Heterotrophic denitrification by mixed populations in nuclear waste repository context, effect of alkaline pH and high nitrate concentration

Author(s): Pierre Albina, Nadège Durban, Alexandra Bertron, Achim Albrecht, Jean-Charles Robinet and Benjamin Erable
Paper category: Proceedings
Book title: Proceedings of the Final Conference of RILEM 253-MCI Microorganisms-Cementitious Materials Interactions Volume I
Editor(s): Alexandra Bertron and Henk Jonkers
ISBN: 978-2-35158-207-7 (Set)
ISBN: 978-2-35158-209-1 (Volume1)
e-ISBN: 978-2-35158-206-0
Publisher: RILEM Publications SARL
Publication year: 2018
Pages: 267-276
Total Pages: 288
Language : English

Abstract: France envisages to dispose high and medium level long-lived radioactive wastes into a geological repository system constructed 500 meters deep into the clay-rich Callovo-Oxfordian rock formation [1]. After repository closure, water would percolate from the host rock, saturating the engineered zone and initiating lixiviation from repository structure and wastes. The structural material of the repository system, mainly concrete, will release hydroxide ions into the water, thus imposing an alkaline pH [2] [3]. The waste containers would release organic acids (such as acetate) and nitrate at different concentrations, into the water, after loss of waste container integrity. The comprehension of the fate of nitrate in the repository system is essential as nitrate could promote radionuclide mobility. Acetate and nitrate, the former released at low mM concentrations, the latter up to tens of mM, even molar concentrations depending on waste type [4][8][9], are potential substrates for heterotrophic denitrifying bacterial communities [5]. Examples of surviving bacterial communities have already been reported in a repository-comparable context [6]. Therefore, denitrifying bacteria have the potential to affect nitrate mass balance in the repository system.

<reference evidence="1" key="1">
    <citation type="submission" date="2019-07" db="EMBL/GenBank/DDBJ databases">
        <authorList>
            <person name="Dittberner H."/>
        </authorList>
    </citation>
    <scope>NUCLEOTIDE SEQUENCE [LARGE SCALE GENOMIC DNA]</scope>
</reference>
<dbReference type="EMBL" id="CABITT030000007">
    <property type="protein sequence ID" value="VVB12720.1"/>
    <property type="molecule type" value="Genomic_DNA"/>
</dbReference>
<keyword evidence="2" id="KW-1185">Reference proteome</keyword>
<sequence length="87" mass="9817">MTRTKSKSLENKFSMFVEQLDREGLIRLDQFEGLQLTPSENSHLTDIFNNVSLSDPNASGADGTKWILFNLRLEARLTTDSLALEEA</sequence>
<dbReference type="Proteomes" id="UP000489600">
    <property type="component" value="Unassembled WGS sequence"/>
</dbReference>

The aim of this work was to assess bacteria capacity to survive and consume nitrate in a context applicable to a repository situation. It is known that, alkaline pH and high nitrate concentrations can severely inhibit bacterial denitrifying activity [7]. Therefore, two continuous flow reactors were used to acclimate bacteria to high pH or high nitrate concentrations. The culture medium was a cement leachate supplemented with 20 mM acetate and 10 mM nitrate. In the bioreactor acclimated to high nitrate concentration the concentration progressively increased to 780 mM. In the bioreactor acclimated to high pH, the maximal pH tested was pH 11.8. Results showed that bacteria were able to maintain denitrifying activity at nitrate concentrations of up to 200 mM or pH up to 10.9. Bacteria survival capacity has been demonstrated under conditions as extreme as 750 mM of nitrate or pH up to 11.8.

Online publication : 2018
Publication type : full_text
Public price (Euros) : 0.00

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